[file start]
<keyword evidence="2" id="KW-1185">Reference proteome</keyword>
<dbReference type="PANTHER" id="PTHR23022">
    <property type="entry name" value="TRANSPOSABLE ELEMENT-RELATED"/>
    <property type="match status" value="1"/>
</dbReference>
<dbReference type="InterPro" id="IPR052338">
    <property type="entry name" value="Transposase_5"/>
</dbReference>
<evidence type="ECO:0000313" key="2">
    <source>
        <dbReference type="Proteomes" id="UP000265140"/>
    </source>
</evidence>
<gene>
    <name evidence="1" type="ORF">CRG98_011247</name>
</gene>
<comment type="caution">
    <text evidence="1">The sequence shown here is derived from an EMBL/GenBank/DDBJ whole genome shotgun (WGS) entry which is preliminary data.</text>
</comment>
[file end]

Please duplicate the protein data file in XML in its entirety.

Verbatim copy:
<keyword evidence="2" id="KW-1185">Reference proteome</keyword>
<dbReference type="PANTHER" id="PTHR23022">
    <property type="entry name" value="TRANSPOSABLE ELEMENT-RELATED"/>
    <property type="match status" value="1"/>
</dbReference>
<dbReference type="InterPro" id="IPR052338">
    <property type="entry name" value="Transposase_5"/>
</dbReference>
<evidence type="ECO:0000313" key="2">
    <source>
        <dbReference type="Proteomes" id="UP000265140"/>
    </source>
</evidence>
<gene>
    <name evidence="1" type="ORF">CRG98_011247</name>
</gene>
<comment type="caution">
    <text evidence="1">The sequence shown here is derived from an EMBL/GenBank/DDBJ whole genome shotgun (WGS) entry which is preliminary data.</text>
</comment>